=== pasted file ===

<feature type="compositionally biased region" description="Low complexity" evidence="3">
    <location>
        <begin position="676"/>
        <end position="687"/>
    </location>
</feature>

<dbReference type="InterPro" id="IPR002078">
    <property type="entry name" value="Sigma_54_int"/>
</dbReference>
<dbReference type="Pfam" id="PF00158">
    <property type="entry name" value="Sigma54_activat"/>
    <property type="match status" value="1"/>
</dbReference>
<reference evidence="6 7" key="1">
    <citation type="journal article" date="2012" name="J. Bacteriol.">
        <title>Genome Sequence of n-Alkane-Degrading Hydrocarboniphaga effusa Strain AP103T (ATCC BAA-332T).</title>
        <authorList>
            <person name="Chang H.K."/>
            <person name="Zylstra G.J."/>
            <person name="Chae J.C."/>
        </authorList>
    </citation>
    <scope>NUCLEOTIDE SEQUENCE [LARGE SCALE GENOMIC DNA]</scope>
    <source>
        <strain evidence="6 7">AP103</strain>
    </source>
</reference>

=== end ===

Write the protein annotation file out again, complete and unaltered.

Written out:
<feature type="compositionally biased region" description="Low complexity" evidence="3">
    <location>
        <begin position="676"/>
        <end position="687"/>
    </location>
</feature>

<dbReference type="InterPro" id="IPR002078">
    <property type="entry name" value="Sigma_54_int"/>
</dbReference>
<dbReference type="Pfam" id="PF00158">
    <property type="entry name" value="Sigma54_activat"/>
    <property type="match status" value="1"/>
</dbReference>
<reference evidence="6 7" key="1">
    <citation type="journal article" date="2012" name="J. Bacteriol.">
        <title>Genome Sequence of n-Alkane-Degrading Hydrocarboniphaga effusa Strain AP103T (ATCC BAA-332T).</title>
        <authorList>
            <person name="Chang H.K."/>
            <person name="Zylstra G.J."/>
            <person name="Chae J.C."/>
        </authorList>
    </citation>
    <scope>NUCLEOTIDE SEQUENCE [LARGE SCALE GENOMIC DNA]</scope>
    <source>
        <strain evidence="6 7">AP103</strain>
    </source>
</reference>